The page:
The Department of Primary Industries and Regional Development (DPIRD) is working on weed research which it hopes will boost grain production.
The Department is currently examining the biology of 10 emerging weed species in the Grainbelt that threaten crop productivity and profitability.
The research is part of a University of Adelaide-led project with co-investment from the Grains Research and Development Corporation.
Research Scientist at DPIRD, Catherine Borger (pictured with fellow researcher, Glen Riethmuller) said the work provided new information about the ecology of great brome, barley grass, doublegee, sowthistle, wireweed, windmill grass, roly poly, caltrop, Afghan melon and button grass.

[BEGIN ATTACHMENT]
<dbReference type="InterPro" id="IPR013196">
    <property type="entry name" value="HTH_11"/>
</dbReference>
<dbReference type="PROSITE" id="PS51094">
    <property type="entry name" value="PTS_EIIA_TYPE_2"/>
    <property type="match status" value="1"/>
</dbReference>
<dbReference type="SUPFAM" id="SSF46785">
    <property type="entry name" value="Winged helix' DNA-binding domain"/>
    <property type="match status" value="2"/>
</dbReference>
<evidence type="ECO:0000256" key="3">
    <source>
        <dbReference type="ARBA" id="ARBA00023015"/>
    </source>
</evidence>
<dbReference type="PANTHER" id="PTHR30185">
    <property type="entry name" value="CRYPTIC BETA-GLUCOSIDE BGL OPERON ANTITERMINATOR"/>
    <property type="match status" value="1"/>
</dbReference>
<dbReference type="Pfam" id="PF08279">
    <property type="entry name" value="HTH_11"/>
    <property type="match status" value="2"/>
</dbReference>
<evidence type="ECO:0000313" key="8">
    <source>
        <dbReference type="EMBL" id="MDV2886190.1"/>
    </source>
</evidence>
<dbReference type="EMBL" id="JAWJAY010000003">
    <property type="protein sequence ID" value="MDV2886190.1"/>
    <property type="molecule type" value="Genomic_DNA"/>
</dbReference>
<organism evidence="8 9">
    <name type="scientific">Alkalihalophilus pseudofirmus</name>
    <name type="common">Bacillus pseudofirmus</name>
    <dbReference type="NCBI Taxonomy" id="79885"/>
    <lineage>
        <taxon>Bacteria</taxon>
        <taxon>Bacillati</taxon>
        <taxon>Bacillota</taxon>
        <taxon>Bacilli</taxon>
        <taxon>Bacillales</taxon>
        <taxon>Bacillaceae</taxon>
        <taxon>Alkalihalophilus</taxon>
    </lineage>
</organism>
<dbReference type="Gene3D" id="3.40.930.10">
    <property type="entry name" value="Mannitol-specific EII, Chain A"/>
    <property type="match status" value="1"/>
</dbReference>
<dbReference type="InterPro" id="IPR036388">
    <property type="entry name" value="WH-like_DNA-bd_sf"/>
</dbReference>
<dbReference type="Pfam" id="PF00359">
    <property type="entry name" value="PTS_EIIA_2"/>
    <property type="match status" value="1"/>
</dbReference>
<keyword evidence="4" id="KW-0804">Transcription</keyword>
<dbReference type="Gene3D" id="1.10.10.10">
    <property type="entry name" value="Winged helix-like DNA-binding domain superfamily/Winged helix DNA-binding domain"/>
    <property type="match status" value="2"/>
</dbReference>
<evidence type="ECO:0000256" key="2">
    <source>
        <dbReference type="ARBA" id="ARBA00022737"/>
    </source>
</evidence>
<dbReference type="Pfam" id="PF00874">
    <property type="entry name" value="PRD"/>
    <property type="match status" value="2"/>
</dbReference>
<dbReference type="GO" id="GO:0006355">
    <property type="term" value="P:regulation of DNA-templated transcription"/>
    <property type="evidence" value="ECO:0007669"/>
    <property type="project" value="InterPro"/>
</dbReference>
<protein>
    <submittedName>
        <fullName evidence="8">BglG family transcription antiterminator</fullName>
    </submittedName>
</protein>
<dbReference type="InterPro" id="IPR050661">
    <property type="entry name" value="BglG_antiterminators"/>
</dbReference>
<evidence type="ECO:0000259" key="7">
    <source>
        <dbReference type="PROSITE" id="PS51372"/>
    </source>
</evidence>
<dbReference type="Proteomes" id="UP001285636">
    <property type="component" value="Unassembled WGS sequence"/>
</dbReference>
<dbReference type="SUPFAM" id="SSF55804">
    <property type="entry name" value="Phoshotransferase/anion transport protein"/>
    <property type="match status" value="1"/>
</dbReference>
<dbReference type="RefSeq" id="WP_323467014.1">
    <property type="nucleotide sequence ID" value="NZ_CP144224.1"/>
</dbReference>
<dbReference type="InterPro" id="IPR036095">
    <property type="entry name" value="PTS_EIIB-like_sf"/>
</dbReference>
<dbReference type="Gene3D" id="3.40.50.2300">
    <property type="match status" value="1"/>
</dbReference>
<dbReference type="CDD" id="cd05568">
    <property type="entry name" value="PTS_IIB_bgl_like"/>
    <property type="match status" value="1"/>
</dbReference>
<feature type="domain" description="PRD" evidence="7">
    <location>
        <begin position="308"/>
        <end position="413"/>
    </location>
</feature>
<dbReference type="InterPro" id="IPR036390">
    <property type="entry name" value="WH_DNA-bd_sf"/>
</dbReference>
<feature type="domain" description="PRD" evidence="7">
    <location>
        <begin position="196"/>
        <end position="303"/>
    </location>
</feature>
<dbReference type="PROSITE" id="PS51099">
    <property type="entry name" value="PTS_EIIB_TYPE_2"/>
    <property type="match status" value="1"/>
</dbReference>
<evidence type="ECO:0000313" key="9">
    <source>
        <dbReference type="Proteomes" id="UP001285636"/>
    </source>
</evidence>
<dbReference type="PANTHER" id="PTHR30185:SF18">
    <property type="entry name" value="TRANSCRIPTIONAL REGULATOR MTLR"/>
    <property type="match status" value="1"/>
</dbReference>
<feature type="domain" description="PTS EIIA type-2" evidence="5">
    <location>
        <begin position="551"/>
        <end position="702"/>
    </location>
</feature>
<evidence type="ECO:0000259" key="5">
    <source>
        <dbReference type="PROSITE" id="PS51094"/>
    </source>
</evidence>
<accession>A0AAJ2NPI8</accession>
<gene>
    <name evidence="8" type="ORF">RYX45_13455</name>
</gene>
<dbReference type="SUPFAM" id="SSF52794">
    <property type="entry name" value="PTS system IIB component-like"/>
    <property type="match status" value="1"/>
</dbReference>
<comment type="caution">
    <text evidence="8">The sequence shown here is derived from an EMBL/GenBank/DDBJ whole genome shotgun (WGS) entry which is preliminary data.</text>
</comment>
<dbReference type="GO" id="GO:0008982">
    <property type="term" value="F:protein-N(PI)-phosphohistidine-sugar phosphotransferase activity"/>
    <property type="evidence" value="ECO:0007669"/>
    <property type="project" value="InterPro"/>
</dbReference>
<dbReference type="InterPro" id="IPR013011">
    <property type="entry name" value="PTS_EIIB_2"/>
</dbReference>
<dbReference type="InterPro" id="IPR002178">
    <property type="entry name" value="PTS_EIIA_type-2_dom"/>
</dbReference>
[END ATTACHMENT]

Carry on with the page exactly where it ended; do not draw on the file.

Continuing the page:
“While most of these weeds have been around for more than 100 years, their impact has increased in the past 10 years or so, since the advent of minimum tillage farming systems, herbicide resistance, continuous cropping and a changing climate,” Dr Borger said.
“This project aims to generate a better understanding of the seed bank biology of these weeds, including seed dormancy, seed bank persistence, the timing of seed shedding and competitiveness within crops.”
She said this knowledge would help develop integrated weed management strategies that growers could then tailor to their farming system to increase yields.
“It could also reduce control costs and contamination, which can impact on market access,” Dr Borger said.
She said five years of research showed that a changing climate was having a significant influence on the emergence of the weeds.
“The research shows both winter-spring and summer weeds can germinate in late winter and spring, given adequate moisture, and that increasing November rainfall results in summer weed emergence,” Dr Borger said.
“It is clear the management of both winter and summer weeds in November is becoming an issue, which could be challenging as there are few herbicide options available in mature crops prior to harvest,” she said.